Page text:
Wednesday, May 03, 2017
The Sky This Week - Thursday May 4 to Thursday May 11
The Full Moon is Thursday May 11. The Moon occults the bright star Regulus on the 4th.
Similar views will be seen throughout Australia at the equivalent local time (that is 60 minutes after local sunset, click to embiggen).
Mars is in the western evening skies in Taurus It is is low in the dusk sky, but is the brightest object above the western horizon low in the late twilight below Aldebaran. Over the week Mars passes the Hyades cluster, you will need a clear, unobscured level horizon to see this though.
Similar views will be seen elsewhere in Australia at the equivalent local time. that is 90 minutes after local sunset, click to embiggen).
Jupiter is rising at dusk and is now reasonably high above the horizon in the early evening this week. It is in between the bright star Spica, the brightest star in the constellation of Virgo, and the relatively bright star Porrima. Jupiter is close to the Moon, forming a triangle with Spica, on the 8th.
Opposition, when Jupiter is biggest and brightest as seen from Earth, was on the 8th. Jupiter is rising as the sun sets and is visible all night long. Jupiter is a good telescopic target from around 8 pm on, and the dance of its Moons is visible even in binoculars. The following Jupiter events are in AEST.
Thu 4 May 19:08 GRS: Crosses Central Meridian Sat 6 May 0:55 GRS: Crosses Central Meridian Sat 6 May 17:52 Gan: Transit Begins T Sat 6 May 20:06 Gan: Transit Ends Sat 6 May 20:26 Gan: Shadow Transit Begins S Sat 6 May 20:46 GRS: Crosses Central Meridian Sat 6 May 22:46 Gan: Shadow Transit Ends Sun 7 May 0:37 Eur: Disappears into Occultation Sun 7 May 3:55 Io : Transit Begins T Sun 7 May 4:19 Eur: Reappears from Eclipse T Sun 7 May 4:34 Io : Shadow Transit Begins ST Mon 8 May 1:04 Io : Disappears into Occultation Mon 8 May 2:33 GRS: Crosses Central Meridian Mon 8 May 3:57 Io : Reappears from Eclipse Mon 8 May 18:56 Eur: Transit Begins T Mon 8 May 20:20 Eur: Shadow Transit Begins ST Mon 8 May 21:22 Eur: Transit Ends S Mon 8 May 22:21 Io : Transit Begins ST Mon 8 May 22:24 GRS: Crosses Central Meridian Mon 8 May 22:47 Eur: Shadow Transit Ends T Mon 8 May 23:02 Io : Shadow Transit Begins ST Tue 9 May 0:32 Io : Transit Ends S Tue 9 May 1:13 Io : Shadow Transit Ends Tue 9 May 18:15 GRS: Crosses Central Meridian Tue 9 May 19:31 Io : Disappears into Occultation Tue 9 May 22:26 Io : Reappears from Eclipse Wed 10 May 4:11 GRS: Crosses Central Meridian Wed 10 May 17:31 Io : Shadow Transit Begins ST Wed 10 May 17:36 Eur: Reappears from Eclipse ST Wed 10 May 18:58 Io : Transit Ends S Wed 10 May 19:42 Io : Shadow Transit Ends Thu 11 May 0:02 GRS: Crosses Central Meridian Thu 11 May 19:54 GRS: Crosses Central Meridian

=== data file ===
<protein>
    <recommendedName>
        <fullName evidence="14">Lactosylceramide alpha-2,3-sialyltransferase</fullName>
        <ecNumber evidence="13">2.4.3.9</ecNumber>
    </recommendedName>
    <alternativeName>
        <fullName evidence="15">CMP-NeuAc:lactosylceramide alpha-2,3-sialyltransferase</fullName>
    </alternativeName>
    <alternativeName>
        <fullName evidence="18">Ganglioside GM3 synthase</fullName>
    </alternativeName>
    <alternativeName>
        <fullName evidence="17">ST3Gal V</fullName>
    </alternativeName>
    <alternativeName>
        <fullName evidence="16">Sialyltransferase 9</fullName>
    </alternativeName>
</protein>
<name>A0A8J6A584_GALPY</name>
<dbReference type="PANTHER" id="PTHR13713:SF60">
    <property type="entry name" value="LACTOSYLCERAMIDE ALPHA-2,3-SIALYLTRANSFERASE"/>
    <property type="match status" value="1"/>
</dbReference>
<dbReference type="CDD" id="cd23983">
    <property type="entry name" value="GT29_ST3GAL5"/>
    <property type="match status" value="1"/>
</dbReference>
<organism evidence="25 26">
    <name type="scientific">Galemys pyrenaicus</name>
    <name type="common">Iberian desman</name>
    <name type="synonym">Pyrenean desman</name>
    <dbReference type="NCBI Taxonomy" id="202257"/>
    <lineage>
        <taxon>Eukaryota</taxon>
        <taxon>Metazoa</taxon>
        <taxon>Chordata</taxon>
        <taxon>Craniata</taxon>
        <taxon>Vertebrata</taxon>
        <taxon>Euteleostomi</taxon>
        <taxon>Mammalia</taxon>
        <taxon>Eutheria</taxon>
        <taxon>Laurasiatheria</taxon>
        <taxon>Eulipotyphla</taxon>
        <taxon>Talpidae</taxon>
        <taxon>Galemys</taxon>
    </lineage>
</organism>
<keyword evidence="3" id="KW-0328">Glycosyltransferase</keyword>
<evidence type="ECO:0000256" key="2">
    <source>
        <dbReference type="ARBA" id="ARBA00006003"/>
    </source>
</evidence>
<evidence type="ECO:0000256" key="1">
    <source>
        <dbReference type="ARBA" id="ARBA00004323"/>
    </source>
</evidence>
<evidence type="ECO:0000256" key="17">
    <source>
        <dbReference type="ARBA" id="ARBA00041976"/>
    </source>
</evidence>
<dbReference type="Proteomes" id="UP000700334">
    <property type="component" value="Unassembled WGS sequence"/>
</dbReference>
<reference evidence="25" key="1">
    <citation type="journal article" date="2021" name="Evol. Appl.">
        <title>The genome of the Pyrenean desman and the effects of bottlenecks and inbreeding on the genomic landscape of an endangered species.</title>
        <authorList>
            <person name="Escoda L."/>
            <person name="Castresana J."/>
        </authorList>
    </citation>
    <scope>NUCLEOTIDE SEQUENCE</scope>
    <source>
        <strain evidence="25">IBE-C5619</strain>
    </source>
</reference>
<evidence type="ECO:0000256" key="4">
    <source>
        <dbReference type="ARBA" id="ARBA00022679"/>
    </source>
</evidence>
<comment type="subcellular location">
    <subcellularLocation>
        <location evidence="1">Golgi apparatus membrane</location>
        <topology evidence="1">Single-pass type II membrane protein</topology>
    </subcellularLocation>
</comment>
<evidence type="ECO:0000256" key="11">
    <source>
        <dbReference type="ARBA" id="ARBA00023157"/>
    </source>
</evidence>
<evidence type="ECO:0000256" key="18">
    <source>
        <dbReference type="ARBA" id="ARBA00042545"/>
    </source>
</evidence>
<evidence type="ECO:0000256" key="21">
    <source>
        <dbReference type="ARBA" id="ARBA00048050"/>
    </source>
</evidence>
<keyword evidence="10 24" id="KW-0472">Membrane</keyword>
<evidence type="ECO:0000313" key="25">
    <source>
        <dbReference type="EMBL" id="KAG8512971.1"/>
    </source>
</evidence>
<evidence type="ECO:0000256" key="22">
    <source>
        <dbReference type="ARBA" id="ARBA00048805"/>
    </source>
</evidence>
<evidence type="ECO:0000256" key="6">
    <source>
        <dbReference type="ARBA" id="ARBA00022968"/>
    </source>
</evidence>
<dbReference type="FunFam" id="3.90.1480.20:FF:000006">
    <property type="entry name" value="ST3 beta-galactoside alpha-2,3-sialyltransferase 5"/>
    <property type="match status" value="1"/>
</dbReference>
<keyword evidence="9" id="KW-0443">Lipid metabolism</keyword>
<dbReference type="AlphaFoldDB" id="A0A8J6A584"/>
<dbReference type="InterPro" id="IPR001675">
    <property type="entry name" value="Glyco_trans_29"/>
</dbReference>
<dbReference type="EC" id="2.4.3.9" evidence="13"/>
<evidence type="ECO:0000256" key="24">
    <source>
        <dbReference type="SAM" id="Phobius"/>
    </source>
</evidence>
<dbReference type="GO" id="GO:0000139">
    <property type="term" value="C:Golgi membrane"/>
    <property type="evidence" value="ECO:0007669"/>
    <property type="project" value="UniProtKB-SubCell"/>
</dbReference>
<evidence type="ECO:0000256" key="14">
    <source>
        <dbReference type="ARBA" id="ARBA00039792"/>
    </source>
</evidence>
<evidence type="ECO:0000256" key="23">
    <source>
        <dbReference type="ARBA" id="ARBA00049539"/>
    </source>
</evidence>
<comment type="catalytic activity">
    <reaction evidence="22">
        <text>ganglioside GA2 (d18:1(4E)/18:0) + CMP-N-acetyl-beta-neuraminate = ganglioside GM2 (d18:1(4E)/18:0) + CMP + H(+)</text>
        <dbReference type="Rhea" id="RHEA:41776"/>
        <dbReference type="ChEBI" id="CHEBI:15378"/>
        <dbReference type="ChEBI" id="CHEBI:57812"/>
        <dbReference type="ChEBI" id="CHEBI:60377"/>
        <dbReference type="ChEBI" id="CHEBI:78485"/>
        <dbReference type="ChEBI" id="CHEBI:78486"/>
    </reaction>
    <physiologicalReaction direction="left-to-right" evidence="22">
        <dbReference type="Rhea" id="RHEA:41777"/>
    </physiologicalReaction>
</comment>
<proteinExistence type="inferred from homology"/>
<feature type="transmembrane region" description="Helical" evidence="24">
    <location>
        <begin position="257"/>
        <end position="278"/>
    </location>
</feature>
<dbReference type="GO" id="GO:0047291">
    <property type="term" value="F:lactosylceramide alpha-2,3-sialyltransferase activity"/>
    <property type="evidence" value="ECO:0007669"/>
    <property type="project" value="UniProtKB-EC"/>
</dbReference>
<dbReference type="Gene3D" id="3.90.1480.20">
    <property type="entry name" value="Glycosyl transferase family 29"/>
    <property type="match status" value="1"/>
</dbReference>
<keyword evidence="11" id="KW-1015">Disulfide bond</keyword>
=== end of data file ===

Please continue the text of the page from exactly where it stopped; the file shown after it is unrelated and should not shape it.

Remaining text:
The inset shows the telescopic view of Saturn at this time. Similar views will be seen elsewhere in Australia at the equivalent local time. (click to embiggen).
Saturn is now visible in the evening skies this week. Saturn is a good telescopic target from 11 pm on. It continues to climb into the evening skies as the week progresses. It is within binocular distance of the Triffid and Lagoon nebula and makes a very nice sight in binoculars.
The constellation of Scorpio is a good guide to locating Saturn. The distinctive curl of Scorpio is easy to see above the north-eastern horizon, locate the bright red star, Antares, and the look below that towards the horizon, the next bright object is Saturn.
Similar views will be seen throughout Australia at the equivalent local time (that is 90 minutes before sunrise, click to embiggen).
Venus climbs higher in the morning sky and is visible in telescopes as a crescent.
Mercury is is visible low to the horizon, it is within binocular distance of Uranus, and will make an interesting pairing.
Viewing hints and exact times for other cities are here.
On the early evening of Thursday 4 April the bright star Regulus is occulted by the Moon as seen from the most of Australia. This is the second of two occultations of Regulus, the brightest star in the constellation of Leo the lion, this year. The Moon is a very obvious signpost for where to look and Regulus will be the brightest object near the Moon.
The eta Aquariids meteor shower, the debris from Halleys comet, will peak on May 6 UT . However, the best rates will be seen from Australia on the mornings of the 7th, 8th and 9th.
There are lots of interesting things in the sky to view with a telescope. If you don't have a telescope, now is a good time to visit one of your local astronomical societies open nights or the local planetariums.
Printable PDF maps of the Eastern sky at 10 pm AEST, Western sky at 10 pm AEST. For further details and more information on what's up in the sky, see Southern Skywatch.
Cloud cover predictions can be found at SkippySky.
Here is the near-real time satellite view of the clouds (day and night) http://satview.bom.gov.au/
Labels: weekly sky